Aphid ‘poo’ causing sticky situation for Winnipeggers

Walking down a Winnipeg sidewalk is a lot stickier lately. 

You can thank aphids for that, as their sticky poop is coating everything outside. 

Aphids, which are also known as tree lice, are small insects that suck sap from tree leaves, then excrete a sticky liquid onto surfaces below. 

The prolonged drought Manitoba is experiencing is allowing them to thrive, says Ken Nawolsky, Winnipeg’s superintendent of insect control. 

“They have ideal conditions. We have basically a drought, we’ve had a lack of rain and high temperatures. When you have that combination, you’re going to have a very high population of aphids,” he said. 

Some Winnipeg residents on Kildonan Drive say it’s the worst they’ve ever seen. 

“We know sometimes in the summer it gets sticky but it’s horrible this year. It’s just no end. You wash your chairs, you go out again, and you have to wash them again,” said Carol Vande Kraats. 

“Walking down the street your shoes are covered with stuff and you drag leaves and dirt inside. It’s bad this year. We’re tired of it.”

Regina Shiffman said the sticky goo has made it tough to enjoy her backyard this summer. 

“We tried power washing everything down and three days later it’s just as bad, so it gets to the point where you just don’t want to even come out anymore.”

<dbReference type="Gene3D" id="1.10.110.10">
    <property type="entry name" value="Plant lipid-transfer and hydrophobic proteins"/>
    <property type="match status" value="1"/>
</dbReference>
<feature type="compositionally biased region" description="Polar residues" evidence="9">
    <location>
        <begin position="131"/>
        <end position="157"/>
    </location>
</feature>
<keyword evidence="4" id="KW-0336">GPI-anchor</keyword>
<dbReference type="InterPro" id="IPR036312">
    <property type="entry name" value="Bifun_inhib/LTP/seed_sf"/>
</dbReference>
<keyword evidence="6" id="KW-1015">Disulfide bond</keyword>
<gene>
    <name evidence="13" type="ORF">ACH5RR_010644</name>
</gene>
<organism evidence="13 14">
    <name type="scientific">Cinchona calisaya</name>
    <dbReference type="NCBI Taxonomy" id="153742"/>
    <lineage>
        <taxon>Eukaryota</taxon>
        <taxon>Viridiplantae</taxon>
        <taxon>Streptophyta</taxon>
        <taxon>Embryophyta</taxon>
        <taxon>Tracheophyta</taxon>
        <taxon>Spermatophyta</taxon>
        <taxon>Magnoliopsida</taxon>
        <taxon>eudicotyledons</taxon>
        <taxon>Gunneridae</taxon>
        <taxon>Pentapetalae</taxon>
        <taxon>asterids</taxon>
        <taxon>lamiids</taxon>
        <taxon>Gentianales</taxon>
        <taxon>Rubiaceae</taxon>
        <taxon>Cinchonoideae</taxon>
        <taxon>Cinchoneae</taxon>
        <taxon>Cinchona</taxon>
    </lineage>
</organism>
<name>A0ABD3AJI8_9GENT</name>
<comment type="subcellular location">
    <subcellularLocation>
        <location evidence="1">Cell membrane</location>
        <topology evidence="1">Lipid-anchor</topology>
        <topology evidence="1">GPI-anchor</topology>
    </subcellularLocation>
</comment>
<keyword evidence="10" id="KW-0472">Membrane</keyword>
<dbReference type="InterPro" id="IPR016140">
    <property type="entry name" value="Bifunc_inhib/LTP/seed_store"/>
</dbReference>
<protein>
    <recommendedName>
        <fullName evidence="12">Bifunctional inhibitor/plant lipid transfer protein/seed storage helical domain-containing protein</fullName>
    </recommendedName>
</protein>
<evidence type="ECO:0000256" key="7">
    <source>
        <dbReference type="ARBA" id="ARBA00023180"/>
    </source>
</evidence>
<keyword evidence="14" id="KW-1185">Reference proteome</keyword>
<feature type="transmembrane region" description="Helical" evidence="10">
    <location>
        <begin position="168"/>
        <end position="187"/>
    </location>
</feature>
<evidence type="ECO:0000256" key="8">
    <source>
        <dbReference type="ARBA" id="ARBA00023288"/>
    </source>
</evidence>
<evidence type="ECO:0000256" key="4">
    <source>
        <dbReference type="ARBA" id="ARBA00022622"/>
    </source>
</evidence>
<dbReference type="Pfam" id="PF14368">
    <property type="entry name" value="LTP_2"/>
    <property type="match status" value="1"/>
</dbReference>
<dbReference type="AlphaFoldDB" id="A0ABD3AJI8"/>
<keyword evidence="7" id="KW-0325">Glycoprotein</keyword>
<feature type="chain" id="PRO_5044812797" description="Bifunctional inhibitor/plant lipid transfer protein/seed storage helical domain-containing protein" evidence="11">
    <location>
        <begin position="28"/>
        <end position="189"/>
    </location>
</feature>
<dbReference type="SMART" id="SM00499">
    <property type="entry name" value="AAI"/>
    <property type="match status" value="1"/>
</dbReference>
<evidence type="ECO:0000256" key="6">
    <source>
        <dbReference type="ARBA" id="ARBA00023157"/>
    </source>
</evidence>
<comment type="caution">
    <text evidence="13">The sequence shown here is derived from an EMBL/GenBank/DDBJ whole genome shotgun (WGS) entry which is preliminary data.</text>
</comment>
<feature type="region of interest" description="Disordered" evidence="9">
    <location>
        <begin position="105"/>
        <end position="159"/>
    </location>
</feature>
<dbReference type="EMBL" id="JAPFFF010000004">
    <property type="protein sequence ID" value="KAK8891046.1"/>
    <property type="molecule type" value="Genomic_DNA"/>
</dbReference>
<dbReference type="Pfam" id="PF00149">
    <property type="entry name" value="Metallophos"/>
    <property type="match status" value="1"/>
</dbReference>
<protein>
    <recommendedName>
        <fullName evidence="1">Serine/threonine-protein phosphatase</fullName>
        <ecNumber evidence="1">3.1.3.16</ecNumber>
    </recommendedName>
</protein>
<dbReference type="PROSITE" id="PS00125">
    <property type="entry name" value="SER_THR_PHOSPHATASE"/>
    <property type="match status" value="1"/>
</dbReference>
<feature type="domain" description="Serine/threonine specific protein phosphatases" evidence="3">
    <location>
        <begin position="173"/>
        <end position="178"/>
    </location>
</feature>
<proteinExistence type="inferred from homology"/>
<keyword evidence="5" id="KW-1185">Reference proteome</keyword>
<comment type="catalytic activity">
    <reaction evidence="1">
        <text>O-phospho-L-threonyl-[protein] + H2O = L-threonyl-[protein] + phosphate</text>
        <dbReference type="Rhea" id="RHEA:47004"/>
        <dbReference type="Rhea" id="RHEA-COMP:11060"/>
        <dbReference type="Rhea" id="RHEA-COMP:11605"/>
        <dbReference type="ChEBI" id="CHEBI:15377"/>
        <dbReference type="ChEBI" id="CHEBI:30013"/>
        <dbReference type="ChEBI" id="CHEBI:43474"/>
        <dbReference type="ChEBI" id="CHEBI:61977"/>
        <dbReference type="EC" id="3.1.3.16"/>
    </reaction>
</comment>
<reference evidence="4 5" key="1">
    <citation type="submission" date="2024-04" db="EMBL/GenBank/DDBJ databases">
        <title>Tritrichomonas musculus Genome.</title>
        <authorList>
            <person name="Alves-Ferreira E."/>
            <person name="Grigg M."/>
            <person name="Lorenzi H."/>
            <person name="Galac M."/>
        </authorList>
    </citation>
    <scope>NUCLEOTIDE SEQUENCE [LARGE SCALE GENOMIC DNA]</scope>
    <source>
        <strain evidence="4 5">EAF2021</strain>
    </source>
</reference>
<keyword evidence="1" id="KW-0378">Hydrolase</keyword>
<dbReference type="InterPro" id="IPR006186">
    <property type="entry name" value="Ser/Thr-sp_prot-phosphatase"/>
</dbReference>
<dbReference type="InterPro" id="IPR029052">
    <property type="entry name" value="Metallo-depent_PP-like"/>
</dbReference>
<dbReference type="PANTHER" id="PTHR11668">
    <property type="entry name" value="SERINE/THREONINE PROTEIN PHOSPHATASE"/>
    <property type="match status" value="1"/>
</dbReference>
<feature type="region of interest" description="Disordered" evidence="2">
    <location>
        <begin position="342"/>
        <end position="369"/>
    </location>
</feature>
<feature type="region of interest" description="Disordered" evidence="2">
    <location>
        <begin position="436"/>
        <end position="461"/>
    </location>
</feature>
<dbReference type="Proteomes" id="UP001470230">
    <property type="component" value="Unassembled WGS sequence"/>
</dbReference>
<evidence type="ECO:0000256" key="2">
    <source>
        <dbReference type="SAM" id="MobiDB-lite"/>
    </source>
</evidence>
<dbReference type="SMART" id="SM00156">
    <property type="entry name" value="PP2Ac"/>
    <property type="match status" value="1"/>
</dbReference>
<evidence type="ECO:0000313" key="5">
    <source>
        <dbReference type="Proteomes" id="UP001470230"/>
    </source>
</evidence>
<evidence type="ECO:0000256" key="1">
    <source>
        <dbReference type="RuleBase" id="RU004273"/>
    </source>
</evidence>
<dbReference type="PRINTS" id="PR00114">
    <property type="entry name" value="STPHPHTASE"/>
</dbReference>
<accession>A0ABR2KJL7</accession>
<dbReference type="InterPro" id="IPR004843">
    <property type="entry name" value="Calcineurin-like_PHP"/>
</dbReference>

LISTEN | Winnipeg’s superintendent of insect control on why aphids are so bad this year:

Information Radio – MB8:06Winnipeg’s superintendent of insect control joins us to talk about why there’s so much aphid poo every where . . . we’ll also discuss why this dry weather means an increased risk of West Nile virus.

From extra sticky streets to an increased risk of West Nile virus, this drought is impacting the way insects behave in our city. The city’s bug expert Ken Nawolsky (Superintendent of Insect Control City of Winnipeg) tells us about our insect situation this summer, and what we can expect in the coming weeks. 8:06

Nawolsky said the city has been getting many complaints from residents about the mess, but there’s little they can do. Aphids reproduce about once every seven days, and there’s really no effective control measures for them, he said. 

 “As soon as you would do something on it, you’d be back kind of the next day because it’s a kind of an unusual, prolific year for them,” he said. 

“So if you did happen to treat one area, then they just come back.”

Usually the rain takes care of the stickiness, but unfortunately, the city hasn’t gotten much of that this summer, he said. 

If people are really bothered by them, they could try spraying their trees with a hose to knock some of the aphids down, he said.

Aphids, which are also known as tree lice, are small insects that suck sap from tree leaves, then excrete a sticky liquid onto surfaces below. The prolonged drought Manitoba is experiencing is allowing them to thrive. 1:01

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